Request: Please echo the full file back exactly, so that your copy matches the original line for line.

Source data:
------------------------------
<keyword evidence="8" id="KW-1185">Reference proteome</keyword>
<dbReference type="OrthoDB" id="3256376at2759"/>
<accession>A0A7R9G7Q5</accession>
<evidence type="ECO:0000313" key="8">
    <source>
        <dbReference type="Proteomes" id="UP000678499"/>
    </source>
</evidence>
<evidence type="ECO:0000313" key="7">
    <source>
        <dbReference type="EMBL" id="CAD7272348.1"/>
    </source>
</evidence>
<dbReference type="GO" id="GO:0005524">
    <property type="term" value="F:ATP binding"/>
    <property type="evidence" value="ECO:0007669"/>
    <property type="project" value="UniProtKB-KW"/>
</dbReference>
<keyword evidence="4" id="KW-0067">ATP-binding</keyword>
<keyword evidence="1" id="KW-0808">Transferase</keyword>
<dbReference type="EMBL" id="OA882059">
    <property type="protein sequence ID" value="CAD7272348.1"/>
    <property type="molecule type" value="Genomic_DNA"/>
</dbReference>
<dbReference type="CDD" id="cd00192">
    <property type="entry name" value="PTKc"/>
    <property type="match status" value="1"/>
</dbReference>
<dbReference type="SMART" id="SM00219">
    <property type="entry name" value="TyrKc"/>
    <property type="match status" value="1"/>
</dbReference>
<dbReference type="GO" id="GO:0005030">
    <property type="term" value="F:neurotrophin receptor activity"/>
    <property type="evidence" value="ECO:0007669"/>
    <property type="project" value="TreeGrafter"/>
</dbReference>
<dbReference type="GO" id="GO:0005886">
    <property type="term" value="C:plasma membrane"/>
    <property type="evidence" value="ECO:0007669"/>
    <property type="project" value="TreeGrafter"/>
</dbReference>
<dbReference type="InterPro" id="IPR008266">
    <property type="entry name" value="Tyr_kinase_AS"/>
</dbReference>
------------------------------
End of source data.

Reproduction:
<keyword evidence="8" id="KW-1185">Reference proteome</keyword>
<dbReference type="OrthoDB" id="3256376at2759"/>
<accession>A0A7R9G7Q5</accession>
<evidence type="ECO:0000313" key="8">
    <source>
        <dbReference type="Proteomes" id="UP000678499"/>
    </source>
</evidence>
<evidence type="ECO:0000313" key="7">
    <source>
        <dbReference type="EMBL" id="CAD7272348.1"/>
    </source>
</evidence>
<dbReference type="GO" id="GO:0005524">
    <property type="term" value="F:ATP binding"/>
    <property type="evidence" value="ECO:0007669"/>
    <property type="project" value="UniProtKB-KW"/>
</dbReference>
<keyword evidence="4" id="KW-0067">ATP-binding</keyword>
<keyword evidence="1" id="KW-0808">Transferase</keyword>
<dbReference type="EMBL" id="OA882059">
    <property type="protein sequence ID" value="CAD7272348.1"/>
    <property type="molecule type" value="Genomic_DNA"/>
</dbReference>
<dbReference type="CDD" id="cd00192">
    <property type="entry name" value="PTKc"/>
    <property type="match status" value="1"/>
</dbReference>
<dbReference type="SMART" id="SM00219">
    <property type="entry name" value="TyrKc"/>
    <property type="match status" value="1"/>
</dbReference>
<dbReference type="GO" id="GO:0005030">
    <property type="term" value="F:neurotrophin receptor activity"/>
    <property type="evidence" value="ECO:0007669"/>
    <property type="project" value="TreeGrafter"/>
</dbReference>
<dbReference type="GO" id="GO:0005886">
    <property type="term" value="C:plasma membrane"/>
    <property type="evidence" value="ECO:0007669"/>
    <property type="project" value="TreeGrafter"/>
</dbReference>
<dbReference type="InterPro" id="IPR008266">
    <property type="entry name" value="Tyr_kinase_AS"/>
</dbReference>